Veteran Services Officer Ric Morgan helps local vets and families access millions in VA benefits

Ric Morgan served as Elbert County’s veteran services officer for over 20 years, though he’s only been paid for the last two. Before that, it was strictly volunteer work, but Ric didn’t need state funding to motivate him for the job—serving the local veteran community is rewarding enough.

One of his first cases was working with a man who’d been experiencing homelessness who was seeking shelter in barns across Elbert. Ric knew he deserved resources and assistance to treat the Vietnam veteran’s PTSD. The individual used the VA benefits Ric helped him earn to purchase an RV. The vet now spends his time traveling around in his mobile home, fishing, and helping other veterans facing similar issues.

Ric makes himself available seven days a week to the 2,200 veterans and their families living in Elbert County. That’s up from 700 veterans when he first started in 1998, a role he took on while still serving active duty in the Navy. His primary job is to help veterans and their families understand which federal, state and county benefits are available to them, and navigate the sometimes-complex VA system to receive those benefits.

Last year alone, VA benefits flowing to Elbert County veterans and their families totaled more than $11 million, which is more than double from ten years ago, and an increase of $3.5 million in the last five years alone.

In the 20 years since he started, the technology Ric uses to navigate benefit claims has changed, but the primary role he plays has remained the same: to sit down with vets and their families, get to know them and their unique struggles, and help them find solutions.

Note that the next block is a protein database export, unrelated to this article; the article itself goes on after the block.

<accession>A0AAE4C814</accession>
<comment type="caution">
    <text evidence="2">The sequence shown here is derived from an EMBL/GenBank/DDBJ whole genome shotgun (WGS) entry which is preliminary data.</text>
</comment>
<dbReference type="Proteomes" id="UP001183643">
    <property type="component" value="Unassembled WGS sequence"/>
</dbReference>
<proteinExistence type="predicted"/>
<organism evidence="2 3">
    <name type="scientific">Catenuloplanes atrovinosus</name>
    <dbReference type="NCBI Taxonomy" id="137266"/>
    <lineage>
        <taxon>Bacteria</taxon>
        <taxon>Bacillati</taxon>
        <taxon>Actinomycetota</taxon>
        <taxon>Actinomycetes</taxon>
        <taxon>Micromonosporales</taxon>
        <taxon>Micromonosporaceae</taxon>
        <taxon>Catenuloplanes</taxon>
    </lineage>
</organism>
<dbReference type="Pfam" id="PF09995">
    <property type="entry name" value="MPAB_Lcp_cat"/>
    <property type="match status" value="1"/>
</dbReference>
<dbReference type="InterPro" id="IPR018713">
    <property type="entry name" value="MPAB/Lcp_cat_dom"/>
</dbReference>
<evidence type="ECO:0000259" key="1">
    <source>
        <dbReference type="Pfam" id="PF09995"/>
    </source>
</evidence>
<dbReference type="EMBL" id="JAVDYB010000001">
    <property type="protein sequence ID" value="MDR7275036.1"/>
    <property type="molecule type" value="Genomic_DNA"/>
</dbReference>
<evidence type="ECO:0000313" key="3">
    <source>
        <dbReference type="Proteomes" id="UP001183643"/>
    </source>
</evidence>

In 2018, for instance, he worked with the widow of a Vietnam veteran who’d died
25 years ago. She had raised their children as a single parent and dealt with extreme financial hardship. With Ric’s help, she was able to link her husband’s death to what is now known to be a complication of exposure to Agent Orange. She’s now receiving full widow’s benefits.

When Ric was in his late 40s, he decided to pursue a law degree. He took the bar exam on his 50th birthday, passed, and now practices as an attorney. This skillset also serves him in this role, for example, when he needs to walk a veteran through the complicated VA appeals process.

The veteran population Ric serves in Elbert County is expected to continue to grow, as Elbert is situated near several growing military bases. He’d like to make sure that every veteran and veteran’s family knows they can reach out to him—he’s easy to get a hold of and always willing to help. We’re fortunate to have Ric as a member of the Elbert County Community.

For more about Elbert County’s veteran services and/or to contact Ric, call 303-520-6088 or email or visit